It was Sabbath and I was going to go on a walk with my mom after eating a wonderful lunch, but after going outside I decided the coat I had on was too warm. So I quickly returned to the house to get a lighter coat and then join my mom, who was already outside for the walk. Soon after I went inside the house I heard by mom yelling my name and when I open the front door there was a huge reddish brown dog looking at me. My mom said to open the garage so she could get in the house through there. So I went to the side door to do so, but when the garage door opened the dog rushed in and came up to the other door to the house before she could. So she hurried in the house through the front door while the dog wasn't looking.
As I stood by the door to the garage I quickly decided we should close the garage door so the dog couldn't get away. Although the dog's fast movements was shocking at first, it was soon evident that it was used to people and was very friendly. So friendly in fact it seemed to think it was welcome in anyone's home. After we trapped it in the garage we decided to find the owner. At first my mom wanted to walk up the road and ask, but I thought it would be faster if we just looked at the collar.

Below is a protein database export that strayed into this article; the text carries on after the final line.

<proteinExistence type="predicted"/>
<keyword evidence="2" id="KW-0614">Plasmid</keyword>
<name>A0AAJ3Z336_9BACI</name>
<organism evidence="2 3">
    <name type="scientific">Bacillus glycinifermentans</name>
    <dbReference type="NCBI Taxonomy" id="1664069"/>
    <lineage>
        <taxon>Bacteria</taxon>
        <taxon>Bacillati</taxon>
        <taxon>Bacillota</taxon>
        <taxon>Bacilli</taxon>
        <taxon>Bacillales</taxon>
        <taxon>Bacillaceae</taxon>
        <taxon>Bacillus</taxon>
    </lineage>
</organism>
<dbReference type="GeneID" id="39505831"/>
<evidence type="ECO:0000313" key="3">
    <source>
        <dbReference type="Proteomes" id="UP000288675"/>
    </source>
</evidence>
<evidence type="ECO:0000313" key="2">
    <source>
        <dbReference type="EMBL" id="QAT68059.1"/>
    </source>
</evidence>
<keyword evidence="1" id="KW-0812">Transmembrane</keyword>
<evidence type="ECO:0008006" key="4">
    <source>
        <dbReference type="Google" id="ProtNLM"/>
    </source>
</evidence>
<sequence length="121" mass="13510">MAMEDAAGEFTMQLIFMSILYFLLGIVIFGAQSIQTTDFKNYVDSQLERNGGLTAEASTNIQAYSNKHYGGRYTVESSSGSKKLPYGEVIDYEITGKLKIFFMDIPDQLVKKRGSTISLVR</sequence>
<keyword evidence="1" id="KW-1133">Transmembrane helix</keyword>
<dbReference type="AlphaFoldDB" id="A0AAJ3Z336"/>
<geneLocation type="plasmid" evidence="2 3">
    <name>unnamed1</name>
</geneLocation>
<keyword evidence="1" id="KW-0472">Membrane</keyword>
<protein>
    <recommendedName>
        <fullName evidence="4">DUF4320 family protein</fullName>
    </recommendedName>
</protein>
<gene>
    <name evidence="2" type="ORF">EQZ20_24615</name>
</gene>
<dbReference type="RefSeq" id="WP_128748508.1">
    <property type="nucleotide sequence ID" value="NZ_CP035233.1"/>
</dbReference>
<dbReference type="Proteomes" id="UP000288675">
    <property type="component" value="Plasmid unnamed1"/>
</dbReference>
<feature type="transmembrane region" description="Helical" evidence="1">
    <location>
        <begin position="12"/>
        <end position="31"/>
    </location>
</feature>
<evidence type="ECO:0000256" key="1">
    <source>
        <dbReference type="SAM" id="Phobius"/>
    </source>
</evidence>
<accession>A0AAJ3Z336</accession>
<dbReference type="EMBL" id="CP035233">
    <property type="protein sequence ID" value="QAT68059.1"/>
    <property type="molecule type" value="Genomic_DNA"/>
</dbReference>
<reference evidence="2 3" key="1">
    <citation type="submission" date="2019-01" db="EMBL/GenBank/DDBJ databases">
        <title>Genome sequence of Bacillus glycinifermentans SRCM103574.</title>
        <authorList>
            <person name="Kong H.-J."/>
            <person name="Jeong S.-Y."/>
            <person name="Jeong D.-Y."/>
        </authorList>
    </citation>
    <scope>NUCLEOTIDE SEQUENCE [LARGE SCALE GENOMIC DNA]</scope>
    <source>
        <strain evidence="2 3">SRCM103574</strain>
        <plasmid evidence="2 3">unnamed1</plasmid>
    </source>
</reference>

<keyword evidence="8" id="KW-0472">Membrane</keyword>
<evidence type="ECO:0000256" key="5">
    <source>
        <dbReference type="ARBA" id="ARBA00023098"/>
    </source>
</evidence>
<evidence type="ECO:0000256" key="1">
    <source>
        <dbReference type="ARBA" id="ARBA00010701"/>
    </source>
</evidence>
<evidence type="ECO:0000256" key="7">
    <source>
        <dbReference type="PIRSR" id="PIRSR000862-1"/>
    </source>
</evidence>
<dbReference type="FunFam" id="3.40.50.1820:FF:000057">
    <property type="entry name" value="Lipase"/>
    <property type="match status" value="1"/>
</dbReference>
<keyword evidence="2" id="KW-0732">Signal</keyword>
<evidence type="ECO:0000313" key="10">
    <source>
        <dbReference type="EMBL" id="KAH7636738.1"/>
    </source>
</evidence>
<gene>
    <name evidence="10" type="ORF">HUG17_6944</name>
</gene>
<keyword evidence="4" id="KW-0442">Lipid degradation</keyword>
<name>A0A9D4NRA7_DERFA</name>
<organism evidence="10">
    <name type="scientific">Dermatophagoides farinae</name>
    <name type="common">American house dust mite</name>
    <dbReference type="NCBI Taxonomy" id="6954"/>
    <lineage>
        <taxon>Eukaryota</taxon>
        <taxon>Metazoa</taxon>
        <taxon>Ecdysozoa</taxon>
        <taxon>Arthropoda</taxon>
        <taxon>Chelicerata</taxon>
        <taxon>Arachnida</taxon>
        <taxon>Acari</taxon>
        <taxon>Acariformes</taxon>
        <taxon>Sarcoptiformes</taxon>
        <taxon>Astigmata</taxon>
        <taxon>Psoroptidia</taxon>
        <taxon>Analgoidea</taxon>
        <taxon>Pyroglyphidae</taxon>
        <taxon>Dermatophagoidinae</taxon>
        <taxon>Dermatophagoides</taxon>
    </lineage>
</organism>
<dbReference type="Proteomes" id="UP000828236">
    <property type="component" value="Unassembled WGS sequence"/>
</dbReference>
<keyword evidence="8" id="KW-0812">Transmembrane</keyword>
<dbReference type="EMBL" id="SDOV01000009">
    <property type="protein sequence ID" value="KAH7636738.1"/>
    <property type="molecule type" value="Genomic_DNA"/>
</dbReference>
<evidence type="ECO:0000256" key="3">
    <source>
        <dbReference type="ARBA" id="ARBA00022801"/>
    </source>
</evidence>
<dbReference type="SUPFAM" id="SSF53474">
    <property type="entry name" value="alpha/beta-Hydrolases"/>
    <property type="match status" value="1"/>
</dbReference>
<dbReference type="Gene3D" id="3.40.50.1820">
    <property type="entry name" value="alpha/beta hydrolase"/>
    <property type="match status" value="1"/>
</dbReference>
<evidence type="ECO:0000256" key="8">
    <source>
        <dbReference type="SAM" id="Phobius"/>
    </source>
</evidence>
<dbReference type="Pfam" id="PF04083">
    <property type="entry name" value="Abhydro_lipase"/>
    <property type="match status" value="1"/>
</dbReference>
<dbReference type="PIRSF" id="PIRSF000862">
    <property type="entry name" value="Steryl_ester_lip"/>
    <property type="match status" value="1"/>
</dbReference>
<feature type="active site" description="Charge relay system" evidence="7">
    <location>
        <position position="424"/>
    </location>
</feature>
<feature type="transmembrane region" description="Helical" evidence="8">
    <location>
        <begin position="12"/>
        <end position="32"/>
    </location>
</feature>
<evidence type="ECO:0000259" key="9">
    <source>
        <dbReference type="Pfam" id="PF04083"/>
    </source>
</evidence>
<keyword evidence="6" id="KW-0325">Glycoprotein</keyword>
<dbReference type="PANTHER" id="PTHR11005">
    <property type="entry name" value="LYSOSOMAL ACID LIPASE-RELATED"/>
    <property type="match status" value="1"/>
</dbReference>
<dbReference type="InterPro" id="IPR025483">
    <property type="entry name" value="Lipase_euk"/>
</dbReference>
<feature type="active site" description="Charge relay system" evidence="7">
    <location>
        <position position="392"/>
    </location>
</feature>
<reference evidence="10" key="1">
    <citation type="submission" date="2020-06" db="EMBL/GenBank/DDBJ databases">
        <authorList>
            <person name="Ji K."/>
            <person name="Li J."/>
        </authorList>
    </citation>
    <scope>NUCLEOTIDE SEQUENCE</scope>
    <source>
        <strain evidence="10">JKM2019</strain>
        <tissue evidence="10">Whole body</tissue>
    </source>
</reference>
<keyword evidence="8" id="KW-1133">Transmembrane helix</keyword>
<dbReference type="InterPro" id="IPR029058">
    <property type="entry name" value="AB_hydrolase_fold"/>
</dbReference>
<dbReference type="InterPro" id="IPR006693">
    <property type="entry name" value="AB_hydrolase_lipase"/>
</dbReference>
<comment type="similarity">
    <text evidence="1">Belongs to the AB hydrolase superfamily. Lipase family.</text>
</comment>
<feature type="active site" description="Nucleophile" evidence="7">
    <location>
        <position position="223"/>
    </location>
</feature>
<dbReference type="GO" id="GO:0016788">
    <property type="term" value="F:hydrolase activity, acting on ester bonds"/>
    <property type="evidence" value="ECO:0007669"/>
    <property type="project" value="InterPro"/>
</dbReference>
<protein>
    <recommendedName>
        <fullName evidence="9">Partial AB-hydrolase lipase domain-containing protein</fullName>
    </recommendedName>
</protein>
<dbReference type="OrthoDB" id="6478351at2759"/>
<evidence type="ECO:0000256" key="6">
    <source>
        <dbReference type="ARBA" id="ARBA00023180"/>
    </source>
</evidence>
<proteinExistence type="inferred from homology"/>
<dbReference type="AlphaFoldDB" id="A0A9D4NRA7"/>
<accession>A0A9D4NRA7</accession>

It was a simple plan, but actually achieving that was not very simple. The dog was so big and wouldn't stay still, but after bribing him with snacks we were finally able to get the identification number off his tag, check the dog registry, and call his owner. His owner seemed like a nice man and the dog was very happy to see him, although he had a history of wondering from home.
This reminded me of the verse where the Bible says, "If you see your neighbor's ox or sheep or goat wandering away, don't ignore your responsibility. Take it back to its owner." Deuteronomy 22:1. Now, I am not reading this to say, "see how holy I am?" or something like that, but as I think about how I was willing to go into the garage and hold onto some random dog I didn't know and was scared of to read its tiny tag, I started questioning my motives. As I did so I was able to see that pain is a blessing. I have lost pets to death and in other things and I didn't want someone else to lose his or her pet.
I think if I had not known how it felt to lose a pet, I wouldn't have been as concerned. It would have been very easy to think well, I'm busy and to go on a walk right now and the dog can probably find its own way home. And maybe it could have. Although pain is the result of sin and not something God finds ideal, when God allows pain it is best to allow the pain to make you more caring. Pain doesn't have to harden your heart; it can soften it and give you a higher level of empathy than you would have had without it. I was still able to enjoy a walk with my mom that day, and if we were not delayed by spending so much time trying to find that dog's home we probably wouldn't have seen one of our neighbors who ended up joining us with her dog so we could all walk together. And it was a nice walk.
Picture originally found here